As active project managers and PMO leaders, we need to look beyond just “linear thinking” and explore some other ways of examining situations, gathering information, and making decisions. “Nonlinear thinking” “systems thinking,” and “integrative thinking” are just a few variations we need to be aware of and use occasionally. This blog post is about “linear” versus “nonlinear” thinking.
Linear thinking is the usual “cause and effect” thinking that we have all grown up with. It seeks to relate an action with a result and jump to a “cause and effect” solution. For example, we see a broom fall from its resting place on a wall and make a loud noise at it hits the floor. We associate the falling broom with the loud noise in a “cause and effect” relationship. Or if we take some initiative to put something in motion and we see the end result that someone else takes action as a result of our initiative, we associate a “cause and effect” or linear thinking relationship. But not all actions and results we see are the result of something we put into motion. There can be “nonlinear” relationships between what we see and what actually happened that are very important in our understanding of the world and our surroundings.
Elsewhere in my blog I related this story but I have a different purpose for retelling it at this time. When I was about ten years old, every Saturday I would watch the Baseball Game of the Week on TV at 1 PM. Usually I would prepare a sandwich and sit in front of the TV at noon to give myself plenty of time to eat the sandwich. CBS was the channel for the Game of the Week and the New York Yankees were usually the tam of choice by the network from Yankee Stadium in New York.
As I ate my sandwich, the network played a half hour program at noon or 12:30 each Saturday known as “Industry on Parade.” “Industry on Parade” was a program produced by the National Association of Manufactures (NAM) extolling the new industries created after WW II and the “processes” they employed. I found this program to be so fascinating because it detailed the “process” employed in each industry and showed assembly lines and other examples of the processes in place.
Throughout my undergraduate and graduate training in science and engineering, I often recalled the “Industry on Parade” program as the best tutorial on “PROCESS” I was ever exposed to. That included some very formal courses in systems theory and networks.
Now, it might seems a stretch to you to say that the New York Yankees influenced my career choice of process and process improvement but the nonlinearity of such relationships is very much at work today in our businesses and social life.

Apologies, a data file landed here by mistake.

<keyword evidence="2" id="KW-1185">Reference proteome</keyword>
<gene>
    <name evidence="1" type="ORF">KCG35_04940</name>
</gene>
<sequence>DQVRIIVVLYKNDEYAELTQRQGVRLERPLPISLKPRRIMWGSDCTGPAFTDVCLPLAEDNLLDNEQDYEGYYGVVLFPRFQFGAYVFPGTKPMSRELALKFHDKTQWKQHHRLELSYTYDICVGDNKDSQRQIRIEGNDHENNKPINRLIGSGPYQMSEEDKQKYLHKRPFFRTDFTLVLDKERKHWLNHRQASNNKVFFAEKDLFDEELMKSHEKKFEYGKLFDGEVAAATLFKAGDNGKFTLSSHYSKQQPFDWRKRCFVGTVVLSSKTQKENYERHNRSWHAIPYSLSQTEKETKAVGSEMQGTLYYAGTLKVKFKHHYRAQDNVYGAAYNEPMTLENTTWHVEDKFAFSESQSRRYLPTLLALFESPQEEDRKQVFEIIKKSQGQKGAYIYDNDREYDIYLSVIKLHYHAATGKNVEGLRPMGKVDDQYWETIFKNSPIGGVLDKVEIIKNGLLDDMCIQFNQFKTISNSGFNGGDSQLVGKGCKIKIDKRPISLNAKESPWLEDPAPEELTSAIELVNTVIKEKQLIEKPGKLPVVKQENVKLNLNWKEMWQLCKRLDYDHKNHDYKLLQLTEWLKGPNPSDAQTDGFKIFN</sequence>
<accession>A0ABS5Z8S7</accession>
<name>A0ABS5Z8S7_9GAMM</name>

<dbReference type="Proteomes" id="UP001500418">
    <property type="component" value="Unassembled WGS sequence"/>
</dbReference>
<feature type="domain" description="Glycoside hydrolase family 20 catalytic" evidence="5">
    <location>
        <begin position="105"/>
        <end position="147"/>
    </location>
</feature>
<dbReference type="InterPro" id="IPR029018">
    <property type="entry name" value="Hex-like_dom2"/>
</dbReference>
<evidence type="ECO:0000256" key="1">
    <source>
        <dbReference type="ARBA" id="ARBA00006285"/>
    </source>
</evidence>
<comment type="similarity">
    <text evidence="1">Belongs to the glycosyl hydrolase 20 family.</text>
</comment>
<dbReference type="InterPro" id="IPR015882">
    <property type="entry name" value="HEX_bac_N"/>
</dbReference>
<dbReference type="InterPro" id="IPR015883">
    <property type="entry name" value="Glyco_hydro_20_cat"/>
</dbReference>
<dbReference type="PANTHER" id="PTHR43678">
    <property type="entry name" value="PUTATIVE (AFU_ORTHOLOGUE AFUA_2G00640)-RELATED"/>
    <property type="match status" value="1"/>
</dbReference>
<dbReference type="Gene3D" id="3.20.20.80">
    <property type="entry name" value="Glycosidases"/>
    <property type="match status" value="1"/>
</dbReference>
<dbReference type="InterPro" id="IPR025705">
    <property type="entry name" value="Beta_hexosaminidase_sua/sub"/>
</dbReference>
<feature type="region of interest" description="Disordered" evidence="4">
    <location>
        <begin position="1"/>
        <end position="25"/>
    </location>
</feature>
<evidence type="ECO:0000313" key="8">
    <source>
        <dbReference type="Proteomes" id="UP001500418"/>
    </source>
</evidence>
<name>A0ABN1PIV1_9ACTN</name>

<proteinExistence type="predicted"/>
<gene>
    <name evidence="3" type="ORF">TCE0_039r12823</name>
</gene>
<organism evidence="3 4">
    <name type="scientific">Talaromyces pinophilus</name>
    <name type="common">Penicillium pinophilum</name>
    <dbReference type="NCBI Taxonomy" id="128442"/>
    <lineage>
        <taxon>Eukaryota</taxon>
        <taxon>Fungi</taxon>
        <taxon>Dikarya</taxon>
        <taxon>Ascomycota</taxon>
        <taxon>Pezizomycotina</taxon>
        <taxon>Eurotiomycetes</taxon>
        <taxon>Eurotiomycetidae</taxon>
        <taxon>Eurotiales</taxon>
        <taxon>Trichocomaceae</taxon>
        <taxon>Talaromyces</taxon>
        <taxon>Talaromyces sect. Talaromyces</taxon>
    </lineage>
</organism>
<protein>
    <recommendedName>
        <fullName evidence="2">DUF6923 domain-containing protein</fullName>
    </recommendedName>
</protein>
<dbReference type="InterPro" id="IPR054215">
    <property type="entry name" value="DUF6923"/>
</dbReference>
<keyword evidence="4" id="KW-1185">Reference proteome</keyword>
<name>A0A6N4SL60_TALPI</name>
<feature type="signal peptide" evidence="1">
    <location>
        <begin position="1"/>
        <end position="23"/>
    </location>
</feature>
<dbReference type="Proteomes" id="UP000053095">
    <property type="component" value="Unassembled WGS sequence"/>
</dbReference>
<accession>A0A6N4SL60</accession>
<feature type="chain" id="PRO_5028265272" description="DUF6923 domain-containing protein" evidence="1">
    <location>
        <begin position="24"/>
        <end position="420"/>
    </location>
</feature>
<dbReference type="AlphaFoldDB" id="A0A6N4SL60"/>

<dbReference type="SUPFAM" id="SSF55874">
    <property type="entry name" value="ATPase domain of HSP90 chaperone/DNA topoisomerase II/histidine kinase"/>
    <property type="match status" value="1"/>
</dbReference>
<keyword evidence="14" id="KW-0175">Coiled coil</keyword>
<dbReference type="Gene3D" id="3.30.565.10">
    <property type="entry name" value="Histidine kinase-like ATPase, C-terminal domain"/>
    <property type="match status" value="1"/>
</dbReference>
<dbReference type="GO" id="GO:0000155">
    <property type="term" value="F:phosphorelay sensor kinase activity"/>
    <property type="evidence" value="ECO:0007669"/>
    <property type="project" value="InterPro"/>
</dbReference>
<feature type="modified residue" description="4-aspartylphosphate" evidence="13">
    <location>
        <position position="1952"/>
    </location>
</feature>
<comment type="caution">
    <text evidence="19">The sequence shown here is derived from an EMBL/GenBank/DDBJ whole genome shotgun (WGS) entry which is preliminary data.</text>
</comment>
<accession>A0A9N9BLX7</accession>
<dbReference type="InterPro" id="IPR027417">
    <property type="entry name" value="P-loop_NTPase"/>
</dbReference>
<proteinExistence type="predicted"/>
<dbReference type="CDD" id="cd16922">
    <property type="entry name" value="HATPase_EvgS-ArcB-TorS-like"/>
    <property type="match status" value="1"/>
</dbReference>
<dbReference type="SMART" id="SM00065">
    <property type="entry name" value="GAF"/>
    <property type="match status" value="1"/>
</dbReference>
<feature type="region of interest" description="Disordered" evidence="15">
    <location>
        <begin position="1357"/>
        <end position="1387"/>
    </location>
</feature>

The fact that I was poised to watch the Baseball Game of the Week meant that i was exposed to an environment that had TV programs available for my viewing.
There was once a college senior majoring in Physics in the late 1940’s who was undecided about his career after graduation. He was a lab instructor and well thought of by the faculty. One day the Director of the Physics School asked him what his plans were after graduation. He said he was undecided but thought he would take a job. The Director said he was being too short sighted and gave him a list of graduate physics programs to which he should apply. Because the Director was a precise person, he alphabetized the list with “Chicago” being first on the list and his school “Yale” last on the list. The Director told him to write a letter to each of the programs expressing interest. With coursework and labs, the student only wrote to The University of Chicago. When he arrived on campus to begin his graduate program, he was amazed to find many Nobel Laureates and advanced students who had worked on the Manhattan Project. Chicago was, after all, the location for the first sustained nuclear reaction in a pile configuration. Consequently, he received a top notch graduate experience, all because the Director had been careful to alphabetize the list. How nonlinear can an outcome be? Very!
The next time one of your project team members seems to behave in a fashion that might be detrimental to the project outcomes or makes a decision that you think should have been reviewed by others, don’t automatically assume that the team member is being influenced completely by his project environment. Consider that something else may be going on in his personal life of in his relationships with others. Think nonlinearly.
As a project manager, it is easy to look close to the source for solutions. Sometimes solutions are farther from the source and need insight and investigation. Think nonlinearly.